If it looks like a cow but it has horns, it must be a bull, right?

Wrong.

Did you know that, before the advent of modern industrial animal husbandry, all cattle (both cows and bulls) had horns? It was only when cattle began to be crammed into tight feedlot spaces that they were polled (had their horns removed) or bred not to have horns in the first place, in order to keep them from injuring each other.

So if you see an image from Minoan art, and it looks like a cow but has horns, it might be a bull. But it might also be a cow. That image at the top of this blog post is a cow with a suckling calf. Check out her awesome horns.

The Minoan pantheon includes both male and female bovine horned deities: the Minotaur and Zagreus, sure, but also Europa and her double/twin Pasiphae. It pays to look more closely. (And yes, there are horned cow goddesses in other pantheons as well: Hathor is an obvious example.)

It's unfortunate that the Victorian and Edwardian-era archaeologists who labeled a lot of the Minoan artifacts assumed that practically any depiction of cattle with horns must be bulls; they only relented and labeled the art as cows when the horned animals had suckling calves pulling at their udders. I'm sure that says something about the archaeologists on a Freudian level. Or at least, it says something about their assumptions of what masculine and feminine traits must necessarily look like. But the "bull" labels (double entendre intended) have stuck. So we have to look more closely to make sure we're identifying these things correctly.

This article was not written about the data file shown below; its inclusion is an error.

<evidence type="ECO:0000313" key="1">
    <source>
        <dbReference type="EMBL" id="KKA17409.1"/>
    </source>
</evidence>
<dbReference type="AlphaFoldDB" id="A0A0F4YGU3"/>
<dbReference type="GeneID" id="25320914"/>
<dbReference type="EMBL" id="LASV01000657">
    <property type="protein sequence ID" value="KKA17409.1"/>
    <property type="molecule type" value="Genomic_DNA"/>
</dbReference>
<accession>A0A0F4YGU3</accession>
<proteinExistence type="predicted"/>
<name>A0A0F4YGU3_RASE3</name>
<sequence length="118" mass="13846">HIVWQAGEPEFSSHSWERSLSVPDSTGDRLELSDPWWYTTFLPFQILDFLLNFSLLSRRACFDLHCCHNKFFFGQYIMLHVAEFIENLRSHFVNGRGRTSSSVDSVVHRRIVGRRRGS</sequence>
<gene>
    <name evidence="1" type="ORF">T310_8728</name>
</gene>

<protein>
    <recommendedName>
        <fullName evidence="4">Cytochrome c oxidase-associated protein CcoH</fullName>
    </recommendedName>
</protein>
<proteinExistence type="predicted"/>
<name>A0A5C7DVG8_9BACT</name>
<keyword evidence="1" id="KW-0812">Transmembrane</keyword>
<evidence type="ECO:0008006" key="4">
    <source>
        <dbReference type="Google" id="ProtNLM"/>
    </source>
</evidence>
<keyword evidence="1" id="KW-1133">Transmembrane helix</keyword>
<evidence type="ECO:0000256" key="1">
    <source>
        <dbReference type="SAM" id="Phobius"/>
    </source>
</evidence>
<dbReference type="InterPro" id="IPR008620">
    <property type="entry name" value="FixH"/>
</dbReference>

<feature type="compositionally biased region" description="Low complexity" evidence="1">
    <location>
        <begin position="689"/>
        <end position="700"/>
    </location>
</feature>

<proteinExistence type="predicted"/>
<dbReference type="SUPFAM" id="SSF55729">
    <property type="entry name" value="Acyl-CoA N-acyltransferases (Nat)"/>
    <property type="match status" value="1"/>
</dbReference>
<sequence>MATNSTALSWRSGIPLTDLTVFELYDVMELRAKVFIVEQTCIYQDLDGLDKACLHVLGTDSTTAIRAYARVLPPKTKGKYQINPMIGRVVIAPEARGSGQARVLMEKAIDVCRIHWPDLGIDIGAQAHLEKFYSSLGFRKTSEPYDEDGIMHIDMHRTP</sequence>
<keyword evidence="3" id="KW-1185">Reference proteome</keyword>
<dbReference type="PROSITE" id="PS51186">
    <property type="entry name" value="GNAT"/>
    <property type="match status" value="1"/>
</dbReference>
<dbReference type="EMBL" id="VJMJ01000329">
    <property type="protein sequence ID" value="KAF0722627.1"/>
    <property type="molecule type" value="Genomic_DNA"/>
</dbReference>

There are some obvious ways to tell the difference. I mean, look between their legs. The famous Bull Leaper fresco shows the bull's genitalia, as does this bronze figurine:

Minoan Bronze Bull Leaper

("Minoan Bull-leaper" by Mike Peel is licensed under CC BY-SA 4.0 - Wikimedia Commons)

But what if it's not clear from "between the legs" whether the critter you're looking at is a cow or a bull? Among bovines, the two sexes have noticeably different body forms (phenotype). Bulls have really heavy necks and forequarters compared to cows. Here, for instance, is a lovely terracotta figurine that could as easily be a cow as a bull:

Minoan terracotta bovine figurine

(Public domain, Wikimedia Commons)

But this one, from Pseira, is clearly a bull. The musculature is distinct:

Bull-shaped rhyton

("Bull-shaped rhyton" by zde is licensed under CC BY-SA 4.0 - Wikimedia Commons)

You can even tell the difference just from the head. Bovine head rhytons (libation pitchers) are a common Minoan artifact. Many of us who practice Modern Minoan Paganism use our own modern versions for libations. So let's look at a couple of Minoan bovine head rhytons. Here's one that's clearly a bull:

 

Bull head rhyton

(Wikimedia Commons - Public Domain)

You can see the heavy neck muscle and folds of skin here, a signal of all the testosterone that's flowing through his system. (As an aside, I also love the curly hair on his head. I grew up on a farm, I love cattle, and I just want to scritch this guy right between the horns.)

Now compare rhyton above to this one:

Bovine head rhyton

(Wikimedia Commons - Public Domain)

This one is clearly a cow. The muzzle is shaped differently and the neck/shoulder musculature is far slimmer. And she has lovely horns.

So yes, I know the tendency is to automatically assume that horns = bull. But you know what they say about assuming. ;-) Instead, look more closely and see if you can tell which it is.

In the name of the bee,

And of the butterfly,

And of the breeze, amen.